Suing Terrorist Funding Countries Easier After 9/11-Inspired Bill Is Approved
Suing Terrorist Funding Countries Easier After 9/11-Inspired Bill Is Approved

NEW YORK—Senator Charles Schumer is pushing a bill that would allow Americans to sue foreign countries and groups that sponsor terrorism.

Up for consideration next week in Washington, D.C., Justice Against Sponsors of Terrorism Act (JASTA) will compensate victims and their families and perhaps deter future terrorist attacks.

“Terrorists also need resources. Our legislation will cut off their resources,” said Schumer. “It will serve as a warning to others that want to fund terrorist groups, that they can’t just walk away scot-free.”

In front of the 9/11 Memorial Reflecting Pools, the senator and a victim’s family gathered Monday to speak about the bill, to the surprise of onlookers and tourists visiting the solemn attraction. 

Schumer explained that under his bill, “civil suits against foreign sponsors of terrorism can be held accountable in U.S. courts, where their conduct contributes to an attack that kills an American.”

“It will deny terrorism financiers the right to escape accountability through loopholes in interpreting current law,” reads a statement by the JASTA website, adding that right now “even standing across the border would be legally sufficient for them to escape.”

The bill would affect Hamas, Qatar, and Saudi Arabia, according to Schumer. 

“Along with the hijackers, the other culprits behind the terrorist attacks are the people who bankrolled the terrorist organizations, like Al-Qaeda and ISIS, and countless others,” said Terry Strada, national co-chair of the 9/11 Families United for Justice Against Terrorism, a group that supports the bill. Strada’s family stood behind her as she spoke in remembrance of her husband who died in 9/11.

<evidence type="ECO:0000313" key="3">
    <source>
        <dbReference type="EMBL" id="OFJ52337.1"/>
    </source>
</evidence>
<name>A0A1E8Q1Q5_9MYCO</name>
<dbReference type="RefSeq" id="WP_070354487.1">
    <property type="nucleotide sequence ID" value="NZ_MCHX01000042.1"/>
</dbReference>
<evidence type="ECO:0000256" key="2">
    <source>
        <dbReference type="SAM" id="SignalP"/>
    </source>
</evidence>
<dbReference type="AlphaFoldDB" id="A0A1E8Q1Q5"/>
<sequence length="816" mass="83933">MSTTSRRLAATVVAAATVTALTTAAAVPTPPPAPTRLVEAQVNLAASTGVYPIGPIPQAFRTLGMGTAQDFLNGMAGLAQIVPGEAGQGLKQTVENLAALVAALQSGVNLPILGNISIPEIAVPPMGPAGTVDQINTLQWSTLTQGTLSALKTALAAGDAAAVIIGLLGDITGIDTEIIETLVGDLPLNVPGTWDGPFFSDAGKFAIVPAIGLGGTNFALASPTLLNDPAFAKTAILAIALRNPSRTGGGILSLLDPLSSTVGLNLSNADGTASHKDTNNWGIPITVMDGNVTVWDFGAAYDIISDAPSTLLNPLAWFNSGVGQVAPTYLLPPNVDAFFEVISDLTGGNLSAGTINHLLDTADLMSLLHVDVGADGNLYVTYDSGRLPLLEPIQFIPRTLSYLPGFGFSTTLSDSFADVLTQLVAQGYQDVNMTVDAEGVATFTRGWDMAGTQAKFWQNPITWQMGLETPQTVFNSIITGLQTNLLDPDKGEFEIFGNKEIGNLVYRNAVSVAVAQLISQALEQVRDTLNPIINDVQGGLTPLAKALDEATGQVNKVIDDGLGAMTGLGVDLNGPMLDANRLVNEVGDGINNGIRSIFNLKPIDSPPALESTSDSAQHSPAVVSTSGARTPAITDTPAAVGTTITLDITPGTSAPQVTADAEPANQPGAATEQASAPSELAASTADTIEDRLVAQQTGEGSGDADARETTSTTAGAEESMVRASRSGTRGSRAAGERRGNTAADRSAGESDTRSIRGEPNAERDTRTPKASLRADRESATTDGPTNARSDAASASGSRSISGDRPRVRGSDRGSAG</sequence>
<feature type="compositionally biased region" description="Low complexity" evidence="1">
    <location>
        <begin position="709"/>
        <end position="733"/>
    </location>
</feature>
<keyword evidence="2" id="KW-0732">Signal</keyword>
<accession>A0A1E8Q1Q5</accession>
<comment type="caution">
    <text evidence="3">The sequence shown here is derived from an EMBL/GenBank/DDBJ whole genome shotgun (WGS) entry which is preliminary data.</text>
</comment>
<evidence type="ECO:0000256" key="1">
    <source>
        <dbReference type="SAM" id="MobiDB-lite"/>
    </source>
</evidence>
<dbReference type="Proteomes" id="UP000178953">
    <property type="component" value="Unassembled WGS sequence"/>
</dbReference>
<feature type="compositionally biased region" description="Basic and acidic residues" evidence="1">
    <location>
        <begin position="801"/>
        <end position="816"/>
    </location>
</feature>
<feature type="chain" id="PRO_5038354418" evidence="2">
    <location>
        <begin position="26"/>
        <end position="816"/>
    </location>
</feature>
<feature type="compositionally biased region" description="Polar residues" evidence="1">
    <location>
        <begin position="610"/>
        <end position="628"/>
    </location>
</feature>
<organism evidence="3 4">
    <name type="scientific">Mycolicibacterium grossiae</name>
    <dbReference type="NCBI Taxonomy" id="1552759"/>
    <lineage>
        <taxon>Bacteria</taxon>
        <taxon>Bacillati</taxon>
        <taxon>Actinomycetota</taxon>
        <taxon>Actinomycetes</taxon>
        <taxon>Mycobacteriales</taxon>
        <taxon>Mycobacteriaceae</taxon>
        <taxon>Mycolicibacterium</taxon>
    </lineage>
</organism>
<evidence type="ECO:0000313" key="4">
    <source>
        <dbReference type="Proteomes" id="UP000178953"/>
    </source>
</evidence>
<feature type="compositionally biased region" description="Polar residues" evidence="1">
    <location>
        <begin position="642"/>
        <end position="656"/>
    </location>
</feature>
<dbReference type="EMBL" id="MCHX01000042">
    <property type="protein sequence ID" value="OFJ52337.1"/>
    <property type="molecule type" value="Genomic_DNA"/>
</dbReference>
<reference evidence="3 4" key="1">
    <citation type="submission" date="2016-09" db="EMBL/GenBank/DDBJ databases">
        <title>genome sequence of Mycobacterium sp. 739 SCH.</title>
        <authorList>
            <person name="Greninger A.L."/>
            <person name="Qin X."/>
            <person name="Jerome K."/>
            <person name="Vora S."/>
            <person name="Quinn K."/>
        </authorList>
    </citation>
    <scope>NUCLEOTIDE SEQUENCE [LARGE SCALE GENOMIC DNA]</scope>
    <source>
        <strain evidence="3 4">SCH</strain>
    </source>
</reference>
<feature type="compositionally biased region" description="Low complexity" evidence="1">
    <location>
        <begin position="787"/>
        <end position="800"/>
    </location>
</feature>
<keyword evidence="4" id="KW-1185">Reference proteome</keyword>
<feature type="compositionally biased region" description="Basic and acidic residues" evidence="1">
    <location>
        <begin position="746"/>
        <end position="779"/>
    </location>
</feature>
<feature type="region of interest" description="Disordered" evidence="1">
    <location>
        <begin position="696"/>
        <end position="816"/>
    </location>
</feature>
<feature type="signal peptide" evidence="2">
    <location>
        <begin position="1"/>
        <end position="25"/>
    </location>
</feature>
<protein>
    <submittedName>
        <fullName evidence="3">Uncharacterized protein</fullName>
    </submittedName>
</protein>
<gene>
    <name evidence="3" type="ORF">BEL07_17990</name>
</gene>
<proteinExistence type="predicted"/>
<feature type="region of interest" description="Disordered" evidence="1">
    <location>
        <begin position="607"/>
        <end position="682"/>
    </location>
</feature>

Lawsuit Attempts

Since 2002, Strada and her family have been attempting to sue Saudi Arabia, individuals, and banks, but Saudi Arabia has eluded lawsuit by claiming sovereign immunity under the Foreign Sovereign Immunities Act (FSIA).

Schumer’s bill will amend FSIA and the Anti-Terrorism Act (ATA).

“It is about money. But it’s not about money coming to me,” said Strada. “It’s about stopping money from going to the next terrorist, or to keep funding ISIS.” 

The countermeasure against terrorist sponsors has been in the works since 2009, but only recently gained the support of many senators.

Schumer explained that some companies have tried to block the bill in the past. In June, rumors sprung up that Chiquita, a U.S. fruit company, spent $780,000 lobbying against the bill, which the company denied.

The bill will be considered next Thursday, on the 13th anniversary of 9/11. Schumer said he hoped the bill would pass by December 1.

“It’s Washington D.C., so anything could happen,” said Schumer, “But things look very, very good.” 

The bill can be read in its entirety here.

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